It's interesting when we think of restricting for some sort of event. The eating disorder brain convinces a person that they need to cut back on calories or increase exercise for some sort of event coming up, such as a special dinner, work party, etc so that they can eat freely and without stress because they've created some caloric margin. That seems to make sense--reduce calories earlier in the day or for a few days so that when the event comes and you eat more energy than normal, you don't have to stress about gaining weight because you'll be back at zero instead of the plus. But we find that is not the case. We find that if a person with anorexia restricts before an event (or several days before), that they actually experience MORE stress at the event, not less. The further they are in energy deficit, the more the brain tells them they need to restrict calories. The answer to creating less stress is eating more, so that the brain is not in further energy deficit.

Event restriction doesn't decrease anxiety

Clients who are gaining weight and getting their hunger signals back tell me all the time that they are concerned about gaining weight forever because their hunger is so strong. I get it--the brain is making you think about food ALL. THE. TIME. And that's because it and your body are starved. But once the body and brain are well fed, those constant thoughts about food, intense cravings, and intense hunger pangs lessen. However, this happens once the body reaches the point at which it is no longer in starvation or restriction. And this point may be higher than what they want it to be, what is deemed their ideal body weight, or a "healthy" BMI. Reaching a BMI of over 18.5 doesn't mean that the body is now healthy and where it wants to be. In fact, most people need to be well over it in order to be fully recovered. 

So, for those of you reading who are pursuing recovery from an eating disorder, you simply canNOT gain full recovery without adequately feeding your brain and gaining weight. If you're working with a therapist and hoping that you will have an aha moment without weight restoration, I'm here to tell you that it is very unlikely. You need to first gain the weight and THEN you will be able to do the brain/emotional work that is needed. You've got to get your weight to the point where the brain re-flips that switch so that it is no longer in the eating disorder mindset. It's interesting that the more weight you gain, the less you actually care about the size of your body and the less fearful you are around food. It's no surprise that research has shown that patients who discharge from in-patient treatment at a higher BMI have a higher success rate those who do not. The key is that you HAVE to get your body and brain out of energy deprivation.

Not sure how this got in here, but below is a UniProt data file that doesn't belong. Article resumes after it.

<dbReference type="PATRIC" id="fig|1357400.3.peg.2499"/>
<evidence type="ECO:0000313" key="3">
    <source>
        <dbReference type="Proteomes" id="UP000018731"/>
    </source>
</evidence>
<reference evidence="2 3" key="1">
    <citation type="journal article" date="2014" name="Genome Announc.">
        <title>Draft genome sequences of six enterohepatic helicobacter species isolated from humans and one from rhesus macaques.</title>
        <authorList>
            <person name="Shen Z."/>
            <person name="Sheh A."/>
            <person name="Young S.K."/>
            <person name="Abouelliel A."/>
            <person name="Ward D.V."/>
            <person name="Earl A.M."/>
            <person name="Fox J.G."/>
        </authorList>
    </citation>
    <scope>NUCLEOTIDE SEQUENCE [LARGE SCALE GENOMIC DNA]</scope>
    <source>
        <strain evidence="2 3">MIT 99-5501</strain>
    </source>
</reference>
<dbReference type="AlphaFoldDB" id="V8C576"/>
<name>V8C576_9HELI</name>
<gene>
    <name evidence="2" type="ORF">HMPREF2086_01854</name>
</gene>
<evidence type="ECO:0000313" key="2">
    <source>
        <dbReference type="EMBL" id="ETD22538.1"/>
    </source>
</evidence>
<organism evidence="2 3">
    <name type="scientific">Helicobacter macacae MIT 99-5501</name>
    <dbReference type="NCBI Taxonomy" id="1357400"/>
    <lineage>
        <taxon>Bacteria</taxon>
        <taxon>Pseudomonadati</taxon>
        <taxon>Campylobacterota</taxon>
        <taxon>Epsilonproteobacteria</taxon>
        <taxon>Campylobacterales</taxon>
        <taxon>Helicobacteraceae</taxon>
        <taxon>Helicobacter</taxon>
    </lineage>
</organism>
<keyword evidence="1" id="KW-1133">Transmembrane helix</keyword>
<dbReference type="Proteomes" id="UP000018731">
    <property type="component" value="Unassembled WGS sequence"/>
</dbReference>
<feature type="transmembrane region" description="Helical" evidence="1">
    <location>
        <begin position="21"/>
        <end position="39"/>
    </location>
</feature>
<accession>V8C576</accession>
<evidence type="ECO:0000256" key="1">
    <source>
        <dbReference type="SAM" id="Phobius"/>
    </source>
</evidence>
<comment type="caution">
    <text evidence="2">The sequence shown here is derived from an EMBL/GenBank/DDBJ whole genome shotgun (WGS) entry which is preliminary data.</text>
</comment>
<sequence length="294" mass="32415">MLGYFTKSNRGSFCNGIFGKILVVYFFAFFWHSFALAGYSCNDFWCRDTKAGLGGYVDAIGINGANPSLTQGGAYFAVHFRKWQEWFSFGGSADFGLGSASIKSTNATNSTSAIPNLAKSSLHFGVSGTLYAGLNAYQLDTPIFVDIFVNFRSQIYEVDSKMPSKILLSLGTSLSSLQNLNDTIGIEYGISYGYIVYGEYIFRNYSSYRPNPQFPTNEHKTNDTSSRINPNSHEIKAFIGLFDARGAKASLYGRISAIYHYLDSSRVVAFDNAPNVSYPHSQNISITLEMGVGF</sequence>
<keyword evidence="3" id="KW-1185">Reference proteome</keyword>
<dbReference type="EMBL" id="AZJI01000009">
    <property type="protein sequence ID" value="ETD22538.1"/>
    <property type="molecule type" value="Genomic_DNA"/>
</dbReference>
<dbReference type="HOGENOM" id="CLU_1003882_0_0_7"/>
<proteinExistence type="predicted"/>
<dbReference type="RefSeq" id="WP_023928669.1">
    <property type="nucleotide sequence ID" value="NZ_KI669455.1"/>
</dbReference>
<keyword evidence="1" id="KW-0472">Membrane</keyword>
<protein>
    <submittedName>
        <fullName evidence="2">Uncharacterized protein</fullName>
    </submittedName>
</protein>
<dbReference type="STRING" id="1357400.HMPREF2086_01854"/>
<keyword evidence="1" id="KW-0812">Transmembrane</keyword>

With my clients, I'm not looking for the point at which their body is healthy, I'm looking for the point at which their mind is. There is sometimes a difference. And if we want to see true eating disorder recovery, we as healthcare providers and caretakers need to throw out our fears and preconceived ideas that a person "should" be a certain size. We need to get rid of the fears of people being fat and instead care about the fact that they are healthy physically, mentally, and emotionally. I know the thought of gaining weight is terrifying for those of you stuck in your restrictive eating disorder, but the only way to truly get out is to start eating more and let your body decide where it needs to end up. 

Mental health is the goal, not just physical health

If you're struggling with restriction, bingeing, purging, or simply a stressful relationship with food, I am accepting virtual clients and would love to walk with you on your journey to eating disorder recovery.